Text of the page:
Echeveria subsessilis is a beautiful echeveria that thrives in bright, hot conditions. It can survive both indoors and outdoors with little to no maintenance required. This echeveria has large, finger-like leaves which are tinged with purple on the edges of the leaves. It also produces small yellow flowers at the end of summertime.
Echeveria subsessilis is a stunning echeveria species that hails from Mexico. It thrives in the sun and can be grown outdoors year-round. This echeveria grows like an upright rosette of succulent leaves, with many different variations in color, shape, and size. For those who live in more temperate climates where echeverias are typically grown as houseplants or greenhouse plants during winter months, and those who are looking for a low-maintenance plant that will thrive in areas with high temperatures, this one is perfect for you!
Origin and description
Echeveria subsessilis is a species of flowering plant in the Crassulaceae family, native to Mexico. The genus Echeveria was named after Atanasio Echeverría y Godoy in 1828 by Constantine Samuel Rafinesque-Schmaltz. The specific epithet subsessilis refers to the plant’s usually sessile leaves with only a short petiole.
This succulent plant forms rosettes of gray-green spoon-shaped fleshy leaves that are about 40 cm long and about 15 mm wide at their bases, often subsessile with only a short petiole, though some leaves are more or less sessile.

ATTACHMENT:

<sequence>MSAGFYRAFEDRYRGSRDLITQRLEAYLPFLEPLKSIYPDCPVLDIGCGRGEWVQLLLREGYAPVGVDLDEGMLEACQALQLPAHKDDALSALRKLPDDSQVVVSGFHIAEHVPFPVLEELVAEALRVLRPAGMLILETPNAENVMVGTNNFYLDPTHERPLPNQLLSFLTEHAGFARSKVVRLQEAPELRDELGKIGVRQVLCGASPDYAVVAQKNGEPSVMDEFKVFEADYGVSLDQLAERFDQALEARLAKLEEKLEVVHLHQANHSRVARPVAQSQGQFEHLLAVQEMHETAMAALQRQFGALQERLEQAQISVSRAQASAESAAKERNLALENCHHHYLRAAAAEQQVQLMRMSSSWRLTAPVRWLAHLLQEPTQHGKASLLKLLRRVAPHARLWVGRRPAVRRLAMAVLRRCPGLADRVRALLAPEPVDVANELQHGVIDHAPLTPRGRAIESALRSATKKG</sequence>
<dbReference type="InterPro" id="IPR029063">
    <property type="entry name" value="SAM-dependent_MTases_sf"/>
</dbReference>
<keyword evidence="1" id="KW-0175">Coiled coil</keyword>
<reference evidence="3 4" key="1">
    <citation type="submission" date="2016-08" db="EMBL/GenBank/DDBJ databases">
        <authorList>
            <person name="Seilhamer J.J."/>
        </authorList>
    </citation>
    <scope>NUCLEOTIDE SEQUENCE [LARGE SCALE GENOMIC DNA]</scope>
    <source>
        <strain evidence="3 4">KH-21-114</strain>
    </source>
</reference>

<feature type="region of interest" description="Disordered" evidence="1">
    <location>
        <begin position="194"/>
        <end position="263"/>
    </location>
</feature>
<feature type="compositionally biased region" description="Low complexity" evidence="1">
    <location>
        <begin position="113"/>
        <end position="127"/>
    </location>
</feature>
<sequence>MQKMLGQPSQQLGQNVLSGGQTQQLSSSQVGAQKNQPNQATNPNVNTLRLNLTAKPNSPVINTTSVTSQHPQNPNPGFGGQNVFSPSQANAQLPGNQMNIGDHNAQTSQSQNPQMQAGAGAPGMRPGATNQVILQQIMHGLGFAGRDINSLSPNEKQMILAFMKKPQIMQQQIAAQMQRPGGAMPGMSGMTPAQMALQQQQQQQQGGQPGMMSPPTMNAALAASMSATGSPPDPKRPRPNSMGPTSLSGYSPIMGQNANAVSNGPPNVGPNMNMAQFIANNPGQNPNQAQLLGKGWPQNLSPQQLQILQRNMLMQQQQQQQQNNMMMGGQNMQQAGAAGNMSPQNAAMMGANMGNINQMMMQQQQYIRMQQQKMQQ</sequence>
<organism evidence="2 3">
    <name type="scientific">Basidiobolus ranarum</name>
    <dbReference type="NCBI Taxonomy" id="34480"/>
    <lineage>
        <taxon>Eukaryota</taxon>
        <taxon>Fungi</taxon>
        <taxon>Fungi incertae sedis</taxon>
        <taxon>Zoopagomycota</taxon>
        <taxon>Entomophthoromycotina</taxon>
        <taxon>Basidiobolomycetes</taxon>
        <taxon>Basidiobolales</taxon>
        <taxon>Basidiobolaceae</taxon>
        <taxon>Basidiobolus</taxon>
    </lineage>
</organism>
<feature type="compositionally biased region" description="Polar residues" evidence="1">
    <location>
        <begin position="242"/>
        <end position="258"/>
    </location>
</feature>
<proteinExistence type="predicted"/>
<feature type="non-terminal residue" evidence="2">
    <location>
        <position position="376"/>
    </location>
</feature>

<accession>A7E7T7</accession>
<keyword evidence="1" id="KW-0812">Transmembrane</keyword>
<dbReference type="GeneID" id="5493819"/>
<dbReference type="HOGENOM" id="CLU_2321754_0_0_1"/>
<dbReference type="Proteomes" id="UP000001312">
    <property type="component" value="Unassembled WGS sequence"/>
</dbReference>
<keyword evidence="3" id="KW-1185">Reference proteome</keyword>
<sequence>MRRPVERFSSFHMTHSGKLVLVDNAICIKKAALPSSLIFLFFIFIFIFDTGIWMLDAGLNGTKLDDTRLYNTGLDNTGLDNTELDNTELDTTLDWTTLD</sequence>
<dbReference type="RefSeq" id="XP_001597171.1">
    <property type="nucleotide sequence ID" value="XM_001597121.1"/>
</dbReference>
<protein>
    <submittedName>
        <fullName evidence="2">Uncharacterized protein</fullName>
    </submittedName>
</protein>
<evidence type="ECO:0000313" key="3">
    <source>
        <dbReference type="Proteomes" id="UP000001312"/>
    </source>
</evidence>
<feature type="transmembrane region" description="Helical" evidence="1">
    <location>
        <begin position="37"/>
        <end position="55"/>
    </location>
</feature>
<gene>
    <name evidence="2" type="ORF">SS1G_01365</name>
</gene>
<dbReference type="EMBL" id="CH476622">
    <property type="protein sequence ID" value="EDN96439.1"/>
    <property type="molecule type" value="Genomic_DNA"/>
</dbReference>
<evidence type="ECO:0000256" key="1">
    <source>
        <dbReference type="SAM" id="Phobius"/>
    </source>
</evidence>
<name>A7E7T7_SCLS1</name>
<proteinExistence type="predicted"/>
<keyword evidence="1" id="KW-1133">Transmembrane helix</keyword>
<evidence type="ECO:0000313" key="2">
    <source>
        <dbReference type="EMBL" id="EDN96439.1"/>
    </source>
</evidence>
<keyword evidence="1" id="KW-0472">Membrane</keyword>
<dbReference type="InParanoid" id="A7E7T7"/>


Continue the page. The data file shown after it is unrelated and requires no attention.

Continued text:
Echeveria subsessilis is an evergreen species that flowers in summer when it produces red-orange bell-shaped flowers on long stems held above the rosettes of fleshy lanceolate green to grayish leaves.
Echeveria subsessilis is one of the easiest species to grow and can be cultivated in similar conditions as Echeveria runyonii. It grows well on sunny dry rock faces with little or no supplementary water, though it will grow equally well if given regular watering during growth periods. The species has become naturalized in California.
Like most succulents, Echeveria subsessilis is drought-tolerant and grows best with little water; it needs good drainage as well.
Echeveria subsessilis propagation
Echeveria subsessilis will easily produce pups and new offsets. These, along with the parent plant, can be carefully removed from the main house once they are large enough to handle on their own (usually after about a year). With some luck and care about finding just the right spot for your new baby succulent, it should do well on its own.